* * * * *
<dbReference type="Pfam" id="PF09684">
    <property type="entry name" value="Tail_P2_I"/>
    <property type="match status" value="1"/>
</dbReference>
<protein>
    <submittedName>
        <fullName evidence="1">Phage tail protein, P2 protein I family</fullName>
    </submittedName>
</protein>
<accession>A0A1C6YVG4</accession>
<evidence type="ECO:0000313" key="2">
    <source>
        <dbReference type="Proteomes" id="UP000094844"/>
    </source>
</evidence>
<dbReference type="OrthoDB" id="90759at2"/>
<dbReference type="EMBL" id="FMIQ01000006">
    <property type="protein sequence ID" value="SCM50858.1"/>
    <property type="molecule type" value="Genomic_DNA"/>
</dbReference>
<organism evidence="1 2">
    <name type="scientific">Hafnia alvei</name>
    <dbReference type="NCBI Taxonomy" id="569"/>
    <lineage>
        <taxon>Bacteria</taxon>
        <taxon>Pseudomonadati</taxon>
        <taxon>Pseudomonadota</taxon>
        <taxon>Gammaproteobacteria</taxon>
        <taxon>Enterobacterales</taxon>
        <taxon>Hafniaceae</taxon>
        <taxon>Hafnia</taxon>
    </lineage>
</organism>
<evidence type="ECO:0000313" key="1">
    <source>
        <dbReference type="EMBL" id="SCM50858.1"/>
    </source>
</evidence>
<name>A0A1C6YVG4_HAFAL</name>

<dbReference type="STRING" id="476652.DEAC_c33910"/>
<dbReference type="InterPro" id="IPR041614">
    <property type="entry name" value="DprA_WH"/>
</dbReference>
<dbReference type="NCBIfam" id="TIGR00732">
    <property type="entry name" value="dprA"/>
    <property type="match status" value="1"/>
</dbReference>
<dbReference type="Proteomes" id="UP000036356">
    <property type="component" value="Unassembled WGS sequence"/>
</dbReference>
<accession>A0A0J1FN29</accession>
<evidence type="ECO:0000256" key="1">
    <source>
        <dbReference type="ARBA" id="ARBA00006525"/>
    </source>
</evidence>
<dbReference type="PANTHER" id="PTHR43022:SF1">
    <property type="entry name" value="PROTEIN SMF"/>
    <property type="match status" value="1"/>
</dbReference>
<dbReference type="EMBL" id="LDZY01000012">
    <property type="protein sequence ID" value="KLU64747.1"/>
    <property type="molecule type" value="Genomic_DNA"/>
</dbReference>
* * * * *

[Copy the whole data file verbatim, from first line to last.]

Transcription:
<dbReference type="Pfam" id="PF09684">
    <property type="entry name" value="Tail_P2_I"/>
    <property type="match status" value="1"/>
</dbReference>
<protein>
    <submittedName>
        <fullName evidence="1">Phage tail protein, P2 protein I family</fullName>
    </submittedName>
</protein>
<accession>A0A1C6YVG4</accession>
<evidence type="ECO:0000313" key="2">
    <source>
        <dbReference type="Proteomes" id="UP000094844"/>
    </source>
</evidence>
<dbReference type="OrthoDB" id="90759at2"/>
<dbReference type="EMBL" id="FMIQ01000006">
    <property type="protein sequence ID" value="SCM50858.1"/>
    <property type="molecule type" value="Genomic_DNA"/>
</dbReference>
<organism evidence="1 2">
    <name type="scientific">Hafnia alvei</name>
    <dbReference type="NCBI Taxonomy" id="569"/>
    <lineage>
        <taxon>Bacteria</taxon>
        <taxon>Pseudomonadati</taxon>
        <taxon>Pseudomonadota</taxon>
        <taxon>Gammaproteobacteria</taxon>
        <taxon>Enterobacterales</taxon>
        <taxon>Hafniaceae</taxon>
        <taxon>Hafnia</taxon>
    </lineage>
</organism>
<evidence type="ECO:0000313" key="1">
    <source>
        <dbReference type="EMBL" id="SCM50858.1"/>
    </source>
</evidence>
<name>A0A1C6YVG4_HAFAL</name>

<dbReference type="STRING" id="476652.DEAC_c33910"/>
<dbReference type="InterPro" id="IPR041614">
    <property type="entry name" value="DprA_WH"/>
</dbReference>
<dbReference type="NCBIfam" id="TIGR00732">
    <property type="entry name" value="dprA"/>
    <property type="match status" value="1"/>
</dbReference>
<dbReference type="Proteomes" id="UP000036356">
    <property type="component" value="Unassembled WGS sequence"/>
</dbReference>
<accession>A0A0J1FN29</accession>
<evidence type="ECO:0000256" key="1">
    <source>
        <dbReference type="ARBA" id="ARBA00006525"/>
    </source>
</evidence>
<dbReference type="PANTHER" id="PTHR43022:SF1">
    <property type="entry name" value="PROTEIN SMF"/>
    <property type="match status" value="1"/>
</dbReference>
<dbReference type="EMBL" id="LDZY01000012">
    <property type="protein sequence ID" value="KLU64747.1"/>
    <property type="molecule type" value="Genomic_DNA"/>
</dbReference>